A brother of two top leaders for one of the most powerful drug cartels in Mexico was convicted Thursday of buying racehorses to hide illegal drug profits.
A federal jury that deliberated for about nine hours over two days found Jose Trevino Morales, 46, guilty of conspiracy to commit money laundering. Trevino faces up to 20 years in prison.
Prosecutors say his older brothers, Miguel Angel and Oscar Omar Trevino Morales, are the leaders of the Zetas, a Nuevo Leon-based organization that has expanded beyond the drug trade to become the biggest criminal group in Mexico.
The verdict represents an important step in curbing the violence and corruption generated by the cartels, said U.S. Attorney Robert Pitman.
"The government was able to show how the corrupting influence of drug cartels has extended into the United States, with cartel bosses using an otherwise legitimate domestic industry to launder proceeds from drug trafficking and other crimes," Pitman said.
Jose Trevino Morales was one of five defendants in the three-week trial, each charged with conspiracy to commit money laundering. Three other defendants also were found guilty. A fifth was found not guilty.
Several other defendants remain at large, including Trevino's brothers. His wife and daughter have pleaded guilty to lesser charges.
Trevino watched silently Thursday as jurors delivered their verdict and were polled to confirm it. Several people in the gallery could be heard crying.
His attorney, David Finn, did not immediately comment afterward. Finn has previously accused the government of prosecuting Trevino and his family with the hope of extracting information about his brothers.
"He's honest. He's ethical. He's frugal. He's not in the dope business," Finn said.
But prosecutors accused Trevino of helping run a scheme that went through $16 million in 30 months to buy, train and race horses. Prosecutor Douglas Gardner told jurors at the start of the proceedings that the operation created fake companies and in some instances fixed races. Horse owners, trainers and others crafted bank deposits to mask the drug money being used to fund the operation, Gardner said.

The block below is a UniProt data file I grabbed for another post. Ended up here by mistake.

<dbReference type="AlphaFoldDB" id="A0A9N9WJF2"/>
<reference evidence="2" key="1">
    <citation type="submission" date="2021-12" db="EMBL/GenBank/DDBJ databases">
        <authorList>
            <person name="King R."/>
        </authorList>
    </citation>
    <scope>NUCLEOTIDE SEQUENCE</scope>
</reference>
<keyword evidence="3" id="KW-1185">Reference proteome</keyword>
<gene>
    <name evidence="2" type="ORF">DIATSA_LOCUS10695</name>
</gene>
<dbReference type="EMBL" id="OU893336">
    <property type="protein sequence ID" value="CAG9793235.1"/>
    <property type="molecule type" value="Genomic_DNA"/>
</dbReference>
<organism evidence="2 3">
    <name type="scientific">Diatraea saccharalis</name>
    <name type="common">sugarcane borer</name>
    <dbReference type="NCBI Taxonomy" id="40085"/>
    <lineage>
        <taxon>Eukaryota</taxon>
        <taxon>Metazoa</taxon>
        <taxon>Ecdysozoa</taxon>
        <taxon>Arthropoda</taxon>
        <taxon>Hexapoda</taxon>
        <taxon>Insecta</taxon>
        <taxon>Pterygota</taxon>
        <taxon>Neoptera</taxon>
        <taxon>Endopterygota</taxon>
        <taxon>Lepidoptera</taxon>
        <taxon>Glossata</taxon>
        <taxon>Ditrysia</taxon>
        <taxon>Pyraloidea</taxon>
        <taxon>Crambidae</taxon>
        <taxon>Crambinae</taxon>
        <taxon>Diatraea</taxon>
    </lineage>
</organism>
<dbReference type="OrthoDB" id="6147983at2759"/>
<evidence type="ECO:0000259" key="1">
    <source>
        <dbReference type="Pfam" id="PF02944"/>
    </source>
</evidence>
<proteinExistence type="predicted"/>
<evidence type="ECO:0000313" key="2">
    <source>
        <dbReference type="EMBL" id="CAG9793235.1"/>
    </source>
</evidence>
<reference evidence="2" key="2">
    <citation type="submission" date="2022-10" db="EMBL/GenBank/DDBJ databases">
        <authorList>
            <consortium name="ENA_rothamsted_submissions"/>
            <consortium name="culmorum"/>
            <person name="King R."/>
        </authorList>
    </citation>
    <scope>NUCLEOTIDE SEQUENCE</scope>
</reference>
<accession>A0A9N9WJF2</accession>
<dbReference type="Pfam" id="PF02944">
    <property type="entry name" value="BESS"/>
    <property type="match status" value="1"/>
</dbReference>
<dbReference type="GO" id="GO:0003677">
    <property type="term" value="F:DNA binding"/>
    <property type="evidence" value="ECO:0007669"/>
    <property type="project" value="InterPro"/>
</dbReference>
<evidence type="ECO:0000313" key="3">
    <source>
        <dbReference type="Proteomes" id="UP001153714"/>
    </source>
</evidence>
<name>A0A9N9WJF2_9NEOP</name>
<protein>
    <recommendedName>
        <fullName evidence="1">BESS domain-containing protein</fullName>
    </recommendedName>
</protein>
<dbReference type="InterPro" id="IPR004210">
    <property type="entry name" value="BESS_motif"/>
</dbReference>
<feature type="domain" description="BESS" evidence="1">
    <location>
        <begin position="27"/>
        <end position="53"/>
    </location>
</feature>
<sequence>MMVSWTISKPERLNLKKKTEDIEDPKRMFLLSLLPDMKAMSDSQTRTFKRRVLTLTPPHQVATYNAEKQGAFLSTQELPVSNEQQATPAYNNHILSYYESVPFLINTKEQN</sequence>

"They hang themselves by their actions," Gardner said during closing arguments of Trevino and his co-defendants.
Francisco Antonio Colorado Cessa, Fernando Solis Garcia and Eusevio Maldonado Huitron also were convicted of conspiracy to commit money laundering. Jesus Maldonado Huitron, Eusevio's older brother, was found not guilty.
The trial is being held in Austin because federal authorities in Central Texas took the lead in prosecuting the case.
The prosecution witnesses included a founder of the Zetas, Jesús Enrique Rejón Aguilar, known as "El Mamito." Other witnesses said they helped funnel drug money into the United States.
One witness, imprisoned former Zetas member Mario Cuellar, described Miguel Angel Trevino Morales, believed to be a top cartel leader, as an active participant in the enterprise who kept a listing of the horses' names and prices on his cellphone.
Finn accused prosecutors of trying to "tar and feather" his client by associating him with his brothers. He declined to call any witnesses.
The horses have been seized and auctioned by the government.
Mike DeGeurin, the attorney for Colorado Cessa, said after the verdict that his client did nothing illegal.
"He bought horses that ended up not in his possession," DeGeurin said. "Was his intent to help somebody commit a crime? No."
More than 400 of the horses have been seized and auctioned, and proceeds from the sales have netted the government $9 million, according to the U.S. attorney's office.